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Brett Berghammer: Keys To Success

Updated: Apr 5, 2022

As a ball player, you hear coaches tell you, “Make the adjustment” starting from a young age. Making the adjustment means changing your game, your swing, your stance, your mindset and, in some cases, fielding. In brief, your entire baseball career is an adjustment. Going from little league to professional, take a minute and think to yourself: how do you make an adjustment? Why do you make the adjustment? What works for you? How does your body work around the bases? You see all these guys trying to do exactly what others do - trying to imitate others without really understanding that player's swing. They cannot be successful because that player is unique. They understand what works for them, and they don’t try to be anyone else. Their swing is their creation. You can take bits and pieces and apply it to your own game, but, in the end, there is only one game: yours. What makes you unique from everyone else?

Of course, hitting is the most important aspect of the game. Hitting leads to runs, runs leads to’s simple: if you can’t hit you don’t play. I, myself was very fortunate to have a short but sweet career up until I was done with college. To me, making the adjustment was easy. How, you may ask?  It is because I listened to my peers and applied their knowledge to my game. If it wasn't working for me I’d keep asking for different opinions, because no one can swing the bat for me. I can only take what I know and hope it produces. It’s okay to ask for help and take advice from others, but only if you’re applying their knowledge to your game the right way. In other words, how can you make it work for you without going out of your comfort zone? This is the important part to take away: NEVER go outside your comfort zone. Just look at it as an upgrade - new and improved.

Back in college, Zane and I were hitting on a Sunday afternoon (hitting cage bombs like savages). He was an All-American third baseman. He hit over .330 and put up no less than 10 homeruns in both years he played.  He was raking in the preseason games during our senior year. As we were doing our tee work, I noticed he was doing something different in his swing. I asked why, and his response was, “I want to look more athletic at the plate.” Now why would you change your swing when the swing you have now is producing personal career-high numbers. To me that’s not making an adjustment. That’s a personal accessory - meaning making yourself more appealing then bettering yourself. 

The Right Time

There is always a time and place to make these tweaks, and that is your time in the cage. If you ever find yourself needing to change something during the game while you’re competing, don’t. You’re better off sticking to what you know in the moment then changing something you’re not familiar with. Otherwise you’re just setting yourself up to fail. If you go 0-4 and you don’t feel like it’s necessary to make any adjustments, then go with your gut because I guarantee the next game you’re going to go 3-4 with 3 RBIs. It’s baseball. It’s a game of failure. It’s a game of constancy. Trust the process at a young age and lear from your mistakes.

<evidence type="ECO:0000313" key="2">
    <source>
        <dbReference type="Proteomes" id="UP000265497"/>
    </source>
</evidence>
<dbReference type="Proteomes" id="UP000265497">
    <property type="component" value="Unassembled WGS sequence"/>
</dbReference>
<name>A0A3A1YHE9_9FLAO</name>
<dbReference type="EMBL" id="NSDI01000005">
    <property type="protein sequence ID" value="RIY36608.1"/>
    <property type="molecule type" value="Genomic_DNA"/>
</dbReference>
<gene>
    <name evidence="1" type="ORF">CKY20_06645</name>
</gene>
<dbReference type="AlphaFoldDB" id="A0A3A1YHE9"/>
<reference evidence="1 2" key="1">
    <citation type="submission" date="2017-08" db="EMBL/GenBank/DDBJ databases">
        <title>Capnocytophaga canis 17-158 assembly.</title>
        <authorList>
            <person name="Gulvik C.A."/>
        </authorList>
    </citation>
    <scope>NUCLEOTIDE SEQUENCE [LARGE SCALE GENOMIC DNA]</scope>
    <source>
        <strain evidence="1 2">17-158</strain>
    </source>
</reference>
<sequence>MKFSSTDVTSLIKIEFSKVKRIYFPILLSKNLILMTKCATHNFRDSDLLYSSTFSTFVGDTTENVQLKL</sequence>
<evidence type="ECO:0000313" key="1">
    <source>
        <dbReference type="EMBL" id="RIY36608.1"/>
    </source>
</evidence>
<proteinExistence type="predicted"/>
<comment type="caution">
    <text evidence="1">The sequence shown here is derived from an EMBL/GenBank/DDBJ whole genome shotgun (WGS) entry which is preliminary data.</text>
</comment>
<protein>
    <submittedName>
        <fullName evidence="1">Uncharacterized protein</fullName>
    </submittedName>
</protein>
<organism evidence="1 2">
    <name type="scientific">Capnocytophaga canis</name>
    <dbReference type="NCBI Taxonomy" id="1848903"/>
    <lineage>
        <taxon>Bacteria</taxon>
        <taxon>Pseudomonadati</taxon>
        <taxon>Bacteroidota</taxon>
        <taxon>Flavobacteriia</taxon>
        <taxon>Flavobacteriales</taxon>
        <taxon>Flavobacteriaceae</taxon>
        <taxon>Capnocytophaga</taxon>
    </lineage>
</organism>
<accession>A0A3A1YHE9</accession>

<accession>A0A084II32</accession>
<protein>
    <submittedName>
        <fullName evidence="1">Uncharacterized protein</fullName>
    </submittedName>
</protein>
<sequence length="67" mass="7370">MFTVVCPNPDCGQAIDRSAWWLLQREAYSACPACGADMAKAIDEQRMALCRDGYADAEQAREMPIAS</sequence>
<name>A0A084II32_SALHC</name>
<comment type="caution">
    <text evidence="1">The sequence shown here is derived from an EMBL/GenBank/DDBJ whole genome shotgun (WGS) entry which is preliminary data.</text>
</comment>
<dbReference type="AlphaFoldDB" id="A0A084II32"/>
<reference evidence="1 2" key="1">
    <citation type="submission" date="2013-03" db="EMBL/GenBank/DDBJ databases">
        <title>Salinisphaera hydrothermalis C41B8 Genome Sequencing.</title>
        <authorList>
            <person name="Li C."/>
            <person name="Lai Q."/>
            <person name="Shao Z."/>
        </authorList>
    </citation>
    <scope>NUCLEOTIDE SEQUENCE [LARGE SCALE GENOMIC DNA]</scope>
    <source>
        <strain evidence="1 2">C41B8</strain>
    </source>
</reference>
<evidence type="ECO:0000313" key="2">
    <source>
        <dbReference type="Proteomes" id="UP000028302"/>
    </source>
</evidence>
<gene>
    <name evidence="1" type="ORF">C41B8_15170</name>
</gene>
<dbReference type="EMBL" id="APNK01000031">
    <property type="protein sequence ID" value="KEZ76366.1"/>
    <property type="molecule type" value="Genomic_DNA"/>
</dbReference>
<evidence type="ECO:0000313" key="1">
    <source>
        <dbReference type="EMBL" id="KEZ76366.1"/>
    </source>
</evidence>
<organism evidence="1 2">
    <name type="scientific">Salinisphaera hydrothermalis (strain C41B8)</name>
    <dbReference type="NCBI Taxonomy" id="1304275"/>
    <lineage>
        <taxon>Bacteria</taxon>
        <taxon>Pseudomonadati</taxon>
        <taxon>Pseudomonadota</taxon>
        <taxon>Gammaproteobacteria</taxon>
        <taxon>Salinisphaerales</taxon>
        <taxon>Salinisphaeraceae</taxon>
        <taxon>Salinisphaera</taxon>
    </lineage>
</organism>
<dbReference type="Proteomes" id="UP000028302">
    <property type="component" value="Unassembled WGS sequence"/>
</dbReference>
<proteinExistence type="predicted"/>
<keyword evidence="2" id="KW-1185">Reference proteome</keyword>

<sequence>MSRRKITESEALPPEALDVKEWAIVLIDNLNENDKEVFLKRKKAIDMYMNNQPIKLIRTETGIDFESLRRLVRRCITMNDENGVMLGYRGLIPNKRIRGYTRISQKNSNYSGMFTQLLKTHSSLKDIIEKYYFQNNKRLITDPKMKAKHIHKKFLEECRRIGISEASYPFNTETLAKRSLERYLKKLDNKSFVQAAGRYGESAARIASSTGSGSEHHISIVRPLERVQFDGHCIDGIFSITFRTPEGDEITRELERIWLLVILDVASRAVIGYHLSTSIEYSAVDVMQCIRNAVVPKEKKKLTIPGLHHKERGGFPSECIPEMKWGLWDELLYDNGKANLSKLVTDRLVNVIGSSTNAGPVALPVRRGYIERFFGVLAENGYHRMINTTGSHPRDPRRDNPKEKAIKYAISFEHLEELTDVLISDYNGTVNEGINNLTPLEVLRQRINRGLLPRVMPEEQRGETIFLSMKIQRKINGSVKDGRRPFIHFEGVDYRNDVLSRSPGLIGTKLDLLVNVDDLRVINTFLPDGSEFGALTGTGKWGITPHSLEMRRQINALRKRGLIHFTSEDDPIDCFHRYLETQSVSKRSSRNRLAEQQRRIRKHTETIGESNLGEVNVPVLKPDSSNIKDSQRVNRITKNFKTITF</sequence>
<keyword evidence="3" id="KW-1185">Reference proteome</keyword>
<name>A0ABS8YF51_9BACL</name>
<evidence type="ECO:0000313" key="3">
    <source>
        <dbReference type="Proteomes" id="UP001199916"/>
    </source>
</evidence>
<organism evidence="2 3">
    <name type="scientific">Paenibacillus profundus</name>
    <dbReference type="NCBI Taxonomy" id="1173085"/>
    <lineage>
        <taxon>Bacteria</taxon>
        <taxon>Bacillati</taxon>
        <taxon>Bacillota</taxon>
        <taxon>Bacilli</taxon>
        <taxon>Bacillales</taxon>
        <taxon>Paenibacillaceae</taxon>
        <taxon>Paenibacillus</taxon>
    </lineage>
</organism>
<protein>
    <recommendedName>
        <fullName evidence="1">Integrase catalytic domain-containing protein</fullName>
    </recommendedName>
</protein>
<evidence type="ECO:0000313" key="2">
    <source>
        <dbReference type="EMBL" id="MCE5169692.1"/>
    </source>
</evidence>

Mental Adjustment 

This is the single, most important trait you can have in yourself - controlling the emotions, and controlling the energy. play without fear, but always respect your opponent because this game gives players like myself so much. It deserves all the love in the world and it needs to be played right. Always be in the mindset that no one is better then you on the field - not your opponents, not your teammates. But don’t be bigger than the game. However, know what you’re capable of and show them why you belong on the field. Live in the moments that call for a hero. Imagine yourself driving in the winning run. Imagine that feeling. It’s the kind of thought process that brings you success in the game - not just the numbers, but the key moments you create. Do this and coaches will want to sign you, but be humble and let your teammates and fans speak for you. All you have to do is play the game you love and show them why you play. So many things go through the mind at any given point in baseball, but the best mindset is a happy mindset. For me I just wanted to be on a ball field. That feeling I get when I walked onto a field at the crack of dawn before everyone else got there - that moment of silence before going to war - is what motivated me. Just being apart of something so pure is what made me happy.

It’s the mental adjustment that matters the most, now can you handle the pressure? Can you handle bottom of the ninth? The tying and winning runs are on with 2 outs and it’s up to you, what is the first thing that comes to mind? What is your plan? What are you going to do? The first thing that comes to your mind better be, “I’m winning this game for us.” Even if you give it your best effort and don't deliver, remember that anyone could be in those situations. But every opportunity is a gift treat, so it like one. The moment you doubt yourself, you are already letting yourself down. 

Natural Ability

All you have when you first begin your career is your natural ability. Your body just responds to what you experience. Every player is different in their own way. Some are natural athletes and some are natural learners. Everyone has to develop different parts of their game. It's not about the talents we are given when we first start out, but what we do with these talents that matters. You can have all the talent in the world and still fail at this game. Natural ability only counts when you develop it. After all, hard work beats talent when talent doesn't work hard. Work with what you have, develop your talent, and trust your ability.

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